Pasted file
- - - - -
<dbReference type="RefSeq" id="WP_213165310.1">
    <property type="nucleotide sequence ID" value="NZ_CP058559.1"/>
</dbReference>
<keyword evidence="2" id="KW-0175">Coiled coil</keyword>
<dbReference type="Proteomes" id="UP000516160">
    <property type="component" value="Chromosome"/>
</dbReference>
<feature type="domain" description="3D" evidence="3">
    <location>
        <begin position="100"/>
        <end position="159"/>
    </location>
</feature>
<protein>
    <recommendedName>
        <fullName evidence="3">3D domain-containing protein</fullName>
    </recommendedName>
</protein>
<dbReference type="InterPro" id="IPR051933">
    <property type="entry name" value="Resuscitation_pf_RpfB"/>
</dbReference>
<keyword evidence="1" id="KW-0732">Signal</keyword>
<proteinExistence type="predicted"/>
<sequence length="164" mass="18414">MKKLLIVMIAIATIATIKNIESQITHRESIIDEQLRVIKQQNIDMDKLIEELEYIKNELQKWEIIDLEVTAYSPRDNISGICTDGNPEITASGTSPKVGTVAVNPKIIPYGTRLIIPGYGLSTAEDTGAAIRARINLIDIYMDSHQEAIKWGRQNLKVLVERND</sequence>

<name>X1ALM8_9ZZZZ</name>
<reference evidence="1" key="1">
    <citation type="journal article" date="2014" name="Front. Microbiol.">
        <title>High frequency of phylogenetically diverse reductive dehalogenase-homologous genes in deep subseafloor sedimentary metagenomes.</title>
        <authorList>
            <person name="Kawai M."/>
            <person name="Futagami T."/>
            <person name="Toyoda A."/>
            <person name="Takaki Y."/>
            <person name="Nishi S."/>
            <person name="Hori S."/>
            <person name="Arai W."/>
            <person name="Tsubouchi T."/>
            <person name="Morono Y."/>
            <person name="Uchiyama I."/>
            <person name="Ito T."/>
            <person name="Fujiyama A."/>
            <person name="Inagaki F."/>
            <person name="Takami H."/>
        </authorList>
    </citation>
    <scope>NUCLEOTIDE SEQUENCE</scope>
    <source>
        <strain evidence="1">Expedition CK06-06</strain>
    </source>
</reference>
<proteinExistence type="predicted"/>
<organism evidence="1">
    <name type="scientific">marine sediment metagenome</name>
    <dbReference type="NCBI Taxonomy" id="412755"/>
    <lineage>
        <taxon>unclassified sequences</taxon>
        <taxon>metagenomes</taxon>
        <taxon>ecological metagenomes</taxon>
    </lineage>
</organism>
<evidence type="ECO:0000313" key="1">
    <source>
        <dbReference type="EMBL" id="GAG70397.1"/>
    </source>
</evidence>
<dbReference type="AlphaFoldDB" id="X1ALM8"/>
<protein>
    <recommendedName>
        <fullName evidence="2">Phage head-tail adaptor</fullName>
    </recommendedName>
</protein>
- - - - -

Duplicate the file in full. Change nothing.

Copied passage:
<dbReference type="RefSeq" id="WP_213165310.1">
    <property type="nucleotide sequence ID" value="NZ_CP058559.1"/>
</dbReference>
<keyword evidence="2" id="KW-0175">Coiled coil</keyword>
<dbReference type="Proteomes" id="UP000516160">
    <property type="component" value="Chromosome"/>
</dbReference>
<feature type="domain" description="3D" evidence="3">
    <location>
        <begin position="100"/>
        <end position="159"/>
    </location>
</feature>
<protein>
    <recommendedName>
        <fullName evidence="3">3D domain-containing protein</fullName>
    </recommendedName>
</protein>
<dbReference type="InterPro" id="IPR051933">
    <property type="entry name" value="Resuscitation_pf_RpfB"/>
</dbReference>
<keyword evidence="1" id="KW-0732">Signal</keyword>
<proteinExistence type="predicted"/>
<sequence length="164" mass="18414">MKKLLIVMIAIATIATIKNIESQITHRESIIDEQLRVIKQQNIDMDKLIEELEYIKNELQKWEIIDLEVTAYSPRDNISGICTDGNPEITASGTSPKVGTVAVNPKIIPYGTRLIIPGYGLSTAEDTGAAIRARINLIDIYMDSHQEAIKWGRQNLKVLVERND</sequence>

<name>X1ALM8_9ZZZZ</name>
<reference evidence="1" key="1">
    <citation type="journal article" date="2014" name="Front. Microbiol.">
        <title>High frequency of phylogenetically diverse reductive dehalogenase-homologous genes in deep subseafloor sedimentary metagenomes.</title>
        <authorList>
            <person name="Kawai M."/>
            <person name="Futagami T."/>
            <person name="Toyoda A."/>
            <person name="Takaki Y."/>
            <person name="Nishi S."/>
            <person name="Hori S."/>
            <person name="Arai W."/>
            <person name="Tsubouchi T."/>
            <person name="Morono Y."/>
            <person name="Uchiyama I."/>
            <person name="Ito T."/>
            <person name="Fujiyama A."/>
            <person name="Inagaki F."/>
            <person name="Takami H."/>
        </authorList>
    </citation>
    <scope>NUCLEOTIDE SEQUENCE</scope>
    <source>
        <strain evidence="1">Expedition CK06-06</strain>
    </source>
</reference>
<proteinExistence type="predicted"/>
<organism evidence="1">
    <name type="scientific">marine sediment metagenome</name>
    <dbReference type="NCBI Taxonomy" id="412755"/>
    <lineage>
        <taxon>unclassified sequences</taxon>
        <taxon>metagenomes</taxon>
        <taxon>ecological metagenomes</taxon>
    </lineage>
</organism>
<evidence type="ECO:0000313" key="1">
    <source>
        <dbReference type="EMBL" id="GAG70397.1"/>
    </source>
</evidence>
<dbReference type="AlphaFoldDB" id="X1ALM8"/>
<protein>
    <recommendedName>
        <fullName evidence="2">Phage head-tail adaptor</fullName>
    </recommendedName>
</protein>